You need to know what side of the Charles River you’re on, or the nearest shoreline. It will either be the Boston or Cambridge side.
If you provide the wrong location for where the emergency is, precious moments could be lost that could make the difference between life and death for a crew member.
Bring a great attitude with you and soak up the excitement of the crews and the many sculls on the water at once.
Remember always that the crews and event organizers are quite aware of your presence even if they don’t say a word to you. They appreciate your efforts to keep them SAFE.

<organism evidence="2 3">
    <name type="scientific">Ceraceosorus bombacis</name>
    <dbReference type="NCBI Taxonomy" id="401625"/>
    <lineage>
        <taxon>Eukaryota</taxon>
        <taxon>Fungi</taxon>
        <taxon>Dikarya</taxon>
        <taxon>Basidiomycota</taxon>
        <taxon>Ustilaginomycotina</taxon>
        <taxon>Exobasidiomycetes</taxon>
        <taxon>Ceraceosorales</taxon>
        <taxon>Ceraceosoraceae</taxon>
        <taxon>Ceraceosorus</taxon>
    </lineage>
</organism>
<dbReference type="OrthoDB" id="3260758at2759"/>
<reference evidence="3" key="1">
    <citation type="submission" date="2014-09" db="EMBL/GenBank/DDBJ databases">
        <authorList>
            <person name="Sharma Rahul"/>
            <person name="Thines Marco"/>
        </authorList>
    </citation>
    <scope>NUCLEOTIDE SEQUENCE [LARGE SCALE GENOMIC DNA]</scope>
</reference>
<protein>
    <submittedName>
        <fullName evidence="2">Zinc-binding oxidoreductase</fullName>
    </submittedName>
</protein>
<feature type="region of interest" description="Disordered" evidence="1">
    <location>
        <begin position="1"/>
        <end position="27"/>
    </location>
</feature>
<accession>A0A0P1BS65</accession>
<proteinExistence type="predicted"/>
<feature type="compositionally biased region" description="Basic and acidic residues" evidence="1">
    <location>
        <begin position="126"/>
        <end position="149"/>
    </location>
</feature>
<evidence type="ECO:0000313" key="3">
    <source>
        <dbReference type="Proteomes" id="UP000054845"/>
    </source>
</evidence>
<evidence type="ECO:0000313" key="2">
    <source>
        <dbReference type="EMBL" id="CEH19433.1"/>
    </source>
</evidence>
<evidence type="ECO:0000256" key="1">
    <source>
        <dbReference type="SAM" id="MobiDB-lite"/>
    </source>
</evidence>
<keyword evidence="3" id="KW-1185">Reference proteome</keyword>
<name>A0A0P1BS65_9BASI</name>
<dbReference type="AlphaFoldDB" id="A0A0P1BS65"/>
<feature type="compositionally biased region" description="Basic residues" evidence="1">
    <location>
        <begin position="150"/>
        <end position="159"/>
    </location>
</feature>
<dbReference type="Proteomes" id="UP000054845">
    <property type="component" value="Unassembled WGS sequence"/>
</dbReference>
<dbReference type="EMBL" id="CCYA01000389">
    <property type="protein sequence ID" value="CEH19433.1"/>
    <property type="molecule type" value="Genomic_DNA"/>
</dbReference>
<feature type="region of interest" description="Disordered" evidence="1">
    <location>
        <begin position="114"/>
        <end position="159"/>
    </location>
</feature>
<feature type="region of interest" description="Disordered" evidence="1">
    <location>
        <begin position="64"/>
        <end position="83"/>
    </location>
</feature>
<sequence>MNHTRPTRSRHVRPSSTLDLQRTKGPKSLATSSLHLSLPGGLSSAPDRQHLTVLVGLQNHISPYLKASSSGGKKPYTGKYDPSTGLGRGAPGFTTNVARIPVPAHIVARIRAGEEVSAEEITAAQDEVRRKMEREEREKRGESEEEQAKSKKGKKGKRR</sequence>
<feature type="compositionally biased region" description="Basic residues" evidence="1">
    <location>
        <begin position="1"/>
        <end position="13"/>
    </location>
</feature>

They realize you’re there to HELP them in the event something goes wrong. Don’t expect anyone to thank you, but if it happens it’s icing on the cake.
Respect the operators at net control and keep the frequencies open at all times as you never know when a full-blown emergency can happen.
If you have questions or if you’re a seasoned operator who’s worked this event, please ask questions in the comments below or provide MISSING INFORMATION or TIPS there.
Thanks and enjoy yourself when you work this event in the future.